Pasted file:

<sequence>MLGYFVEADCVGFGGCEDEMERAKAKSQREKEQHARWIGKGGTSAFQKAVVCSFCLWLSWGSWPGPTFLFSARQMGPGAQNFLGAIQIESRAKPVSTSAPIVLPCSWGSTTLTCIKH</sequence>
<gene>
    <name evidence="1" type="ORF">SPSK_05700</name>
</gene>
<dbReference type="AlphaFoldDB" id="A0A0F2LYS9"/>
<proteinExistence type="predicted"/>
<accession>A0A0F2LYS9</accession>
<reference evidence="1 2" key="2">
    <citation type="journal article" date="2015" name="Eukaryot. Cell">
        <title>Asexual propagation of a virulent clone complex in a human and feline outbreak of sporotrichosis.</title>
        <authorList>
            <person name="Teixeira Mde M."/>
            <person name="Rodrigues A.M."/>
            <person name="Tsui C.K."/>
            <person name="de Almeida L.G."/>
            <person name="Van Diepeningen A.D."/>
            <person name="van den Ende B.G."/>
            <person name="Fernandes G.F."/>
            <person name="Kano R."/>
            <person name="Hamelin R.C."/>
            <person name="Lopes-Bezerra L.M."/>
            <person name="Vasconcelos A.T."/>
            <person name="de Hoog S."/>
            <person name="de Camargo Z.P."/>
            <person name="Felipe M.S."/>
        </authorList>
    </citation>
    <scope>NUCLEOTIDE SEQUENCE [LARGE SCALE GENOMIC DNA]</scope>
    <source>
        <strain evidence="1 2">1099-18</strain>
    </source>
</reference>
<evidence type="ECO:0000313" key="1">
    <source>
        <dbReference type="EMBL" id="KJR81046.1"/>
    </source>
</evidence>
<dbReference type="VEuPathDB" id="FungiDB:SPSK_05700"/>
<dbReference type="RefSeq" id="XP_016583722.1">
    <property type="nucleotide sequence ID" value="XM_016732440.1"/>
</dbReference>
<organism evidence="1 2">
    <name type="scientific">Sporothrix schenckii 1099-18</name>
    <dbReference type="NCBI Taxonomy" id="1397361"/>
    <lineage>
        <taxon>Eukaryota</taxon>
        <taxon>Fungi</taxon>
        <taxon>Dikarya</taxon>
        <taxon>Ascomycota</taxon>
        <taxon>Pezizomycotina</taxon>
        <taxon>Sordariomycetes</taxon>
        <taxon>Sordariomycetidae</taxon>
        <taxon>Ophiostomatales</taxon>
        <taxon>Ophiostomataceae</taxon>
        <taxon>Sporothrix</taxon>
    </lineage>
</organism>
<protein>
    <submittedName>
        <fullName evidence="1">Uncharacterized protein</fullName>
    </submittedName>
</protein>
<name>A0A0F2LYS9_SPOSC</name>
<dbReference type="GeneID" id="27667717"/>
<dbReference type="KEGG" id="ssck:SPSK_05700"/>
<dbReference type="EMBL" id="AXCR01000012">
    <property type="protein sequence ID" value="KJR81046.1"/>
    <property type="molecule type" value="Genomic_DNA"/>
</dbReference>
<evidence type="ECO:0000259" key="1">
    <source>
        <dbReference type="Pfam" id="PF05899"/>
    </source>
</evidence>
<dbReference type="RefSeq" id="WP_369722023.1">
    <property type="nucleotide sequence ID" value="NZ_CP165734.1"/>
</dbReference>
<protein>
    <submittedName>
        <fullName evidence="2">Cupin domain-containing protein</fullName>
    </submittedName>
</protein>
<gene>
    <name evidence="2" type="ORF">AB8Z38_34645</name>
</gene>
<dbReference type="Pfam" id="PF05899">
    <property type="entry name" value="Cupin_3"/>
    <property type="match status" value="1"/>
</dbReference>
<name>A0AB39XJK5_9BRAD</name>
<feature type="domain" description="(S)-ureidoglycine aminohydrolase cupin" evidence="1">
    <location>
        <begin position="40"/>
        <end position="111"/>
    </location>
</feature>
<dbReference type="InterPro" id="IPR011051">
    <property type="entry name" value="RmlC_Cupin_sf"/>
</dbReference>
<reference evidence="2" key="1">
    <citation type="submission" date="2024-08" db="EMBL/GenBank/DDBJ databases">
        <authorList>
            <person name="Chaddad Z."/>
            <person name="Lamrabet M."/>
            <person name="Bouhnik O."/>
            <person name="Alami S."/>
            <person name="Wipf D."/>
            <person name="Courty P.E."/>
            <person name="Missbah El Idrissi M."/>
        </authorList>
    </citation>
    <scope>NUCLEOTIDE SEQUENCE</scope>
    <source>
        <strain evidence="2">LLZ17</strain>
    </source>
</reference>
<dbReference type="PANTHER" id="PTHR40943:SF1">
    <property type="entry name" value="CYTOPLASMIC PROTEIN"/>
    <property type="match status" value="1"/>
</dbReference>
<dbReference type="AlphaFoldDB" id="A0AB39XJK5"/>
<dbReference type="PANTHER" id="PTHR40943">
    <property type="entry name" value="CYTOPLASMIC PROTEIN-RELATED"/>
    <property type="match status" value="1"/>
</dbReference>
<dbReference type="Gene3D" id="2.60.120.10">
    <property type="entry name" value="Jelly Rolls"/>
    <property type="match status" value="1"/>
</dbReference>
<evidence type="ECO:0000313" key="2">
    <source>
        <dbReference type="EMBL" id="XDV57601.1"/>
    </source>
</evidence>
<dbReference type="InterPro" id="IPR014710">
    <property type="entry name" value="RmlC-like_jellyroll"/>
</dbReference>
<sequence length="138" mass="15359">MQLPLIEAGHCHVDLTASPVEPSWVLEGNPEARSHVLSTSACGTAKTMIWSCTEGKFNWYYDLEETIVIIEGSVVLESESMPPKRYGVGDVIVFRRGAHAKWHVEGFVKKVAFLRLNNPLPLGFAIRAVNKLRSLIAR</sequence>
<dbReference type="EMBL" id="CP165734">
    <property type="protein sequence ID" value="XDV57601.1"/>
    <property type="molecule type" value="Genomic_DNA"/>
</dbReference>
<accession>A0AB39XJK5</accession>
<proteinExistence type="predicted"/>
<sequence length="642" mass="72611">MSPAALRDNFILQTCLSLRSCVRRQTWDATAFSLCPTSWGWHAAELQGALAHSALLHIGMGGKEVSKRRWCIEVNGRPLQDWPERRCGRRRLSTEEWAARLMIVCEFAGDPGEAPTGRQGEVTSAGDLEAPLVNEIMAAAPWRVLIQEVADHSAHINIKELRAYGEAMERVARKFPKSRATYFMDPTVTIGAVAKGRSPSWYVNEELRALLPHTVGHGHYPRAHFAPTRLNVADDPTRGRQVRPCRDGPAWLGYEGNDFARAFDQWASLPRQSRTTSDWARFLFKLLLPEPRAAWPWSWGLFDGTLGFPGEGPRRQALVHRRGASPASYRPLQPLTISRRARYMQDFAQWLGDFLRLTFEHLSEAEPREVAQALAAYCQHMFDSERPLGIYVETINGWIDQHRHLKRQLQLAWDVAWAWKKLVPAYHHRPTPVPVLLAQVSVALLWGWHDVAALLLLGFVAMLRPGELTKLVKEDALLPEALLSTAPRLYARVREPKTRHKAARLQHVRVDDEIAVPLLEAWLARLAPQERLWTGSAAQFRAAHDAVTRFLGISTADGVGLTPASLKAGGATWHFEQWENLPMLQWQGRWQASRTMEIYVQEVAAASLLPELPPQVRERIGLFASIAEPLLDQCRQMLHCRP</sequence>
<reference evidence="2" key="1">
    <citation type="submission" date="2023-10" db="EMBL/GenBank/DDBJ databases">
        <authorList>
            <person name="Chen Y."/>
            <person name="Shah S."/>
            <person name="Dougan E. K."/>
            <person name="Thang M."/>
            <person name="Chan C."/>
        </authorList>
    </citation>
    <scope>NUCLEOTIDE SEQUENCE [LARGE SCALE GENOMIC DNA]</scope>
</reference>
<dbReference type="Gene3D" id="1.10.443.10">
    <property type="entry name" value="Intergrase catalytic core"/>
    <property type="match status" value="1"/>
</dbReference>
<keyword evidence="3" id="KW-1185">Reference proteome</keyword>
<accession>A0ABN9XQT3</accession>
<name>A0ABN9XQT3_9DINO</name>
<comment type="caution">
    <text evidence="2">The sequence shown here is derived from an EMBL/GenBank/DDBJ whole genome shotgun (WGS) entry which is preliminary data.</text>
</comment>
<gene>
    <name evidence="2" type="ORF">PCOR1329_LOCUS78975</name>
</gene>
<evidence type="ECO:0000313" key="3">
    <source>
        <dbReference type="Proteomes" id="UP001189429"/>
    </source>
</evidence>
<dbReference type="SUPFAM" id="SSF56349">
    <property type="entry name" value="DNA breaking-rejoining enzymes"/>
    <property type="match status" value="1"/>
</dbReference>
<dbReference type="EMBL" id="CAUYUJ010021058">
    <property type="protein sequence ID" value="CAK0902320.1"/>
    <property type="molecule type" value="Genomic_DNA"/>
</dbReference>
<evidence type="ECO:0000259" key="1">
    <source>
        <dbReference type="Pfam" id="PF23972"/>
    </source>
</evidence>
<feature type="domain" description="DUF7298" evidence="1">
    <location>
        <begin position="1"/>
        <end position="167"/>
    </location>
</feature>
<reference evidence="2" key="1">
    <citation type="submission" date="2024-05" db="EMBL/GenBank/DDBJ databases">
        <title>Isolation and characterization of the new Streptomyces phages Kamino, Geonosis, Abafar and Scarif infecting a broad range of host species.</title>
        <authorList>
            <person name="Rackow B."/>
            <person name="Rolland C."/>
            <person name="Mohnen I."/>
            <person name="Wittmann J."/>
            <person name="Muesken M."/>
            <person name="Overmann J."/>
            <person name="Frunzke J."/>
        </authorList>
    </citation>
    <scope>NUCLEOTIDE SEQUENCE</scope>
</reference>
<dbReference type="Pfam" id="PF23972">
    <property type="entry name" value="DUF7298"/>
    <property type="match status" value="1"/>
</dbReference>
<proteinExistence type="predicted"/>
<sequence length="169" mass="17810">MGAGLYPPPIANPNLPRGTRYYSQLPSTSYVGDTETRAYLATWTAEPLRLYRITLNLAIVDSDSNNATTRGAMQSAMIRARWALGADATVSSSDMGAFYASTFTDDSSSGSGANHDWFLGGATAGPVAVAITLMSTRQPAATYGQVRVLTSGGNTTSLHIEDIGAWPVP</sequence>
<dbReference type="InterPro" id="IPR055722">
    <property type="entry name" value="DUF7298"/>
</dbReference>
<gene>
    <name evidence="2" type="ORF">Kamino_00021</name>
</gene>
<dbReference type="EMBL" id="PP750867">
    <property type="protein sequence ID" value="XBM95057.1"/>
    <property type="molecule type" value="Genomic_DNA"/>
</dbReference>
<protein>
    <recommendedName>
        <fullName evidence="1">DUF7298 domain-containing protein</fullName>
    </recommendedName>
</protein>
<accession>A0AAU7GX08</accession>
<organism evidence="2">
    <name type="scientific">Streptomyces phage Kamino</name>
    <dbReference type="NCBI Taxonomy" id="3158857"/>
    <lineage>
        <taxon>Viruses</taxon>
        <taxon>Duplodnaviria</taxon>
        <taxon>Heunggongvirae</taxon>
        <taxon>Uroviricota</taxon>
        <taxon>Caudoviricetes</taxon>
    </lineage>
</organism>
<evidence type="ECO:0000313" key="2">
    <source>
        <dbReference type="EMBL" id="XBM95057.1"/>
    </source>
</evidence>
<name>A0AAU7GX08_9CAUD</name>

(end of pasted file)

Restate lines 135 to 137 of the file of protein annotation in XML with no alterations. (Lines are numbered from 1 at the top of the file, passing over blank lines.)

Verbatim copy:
<dbReference type="InterPro" id="IPR014710">
    <property type="entry name" value="RmlC-like_jellyroll"/>
</dbReference>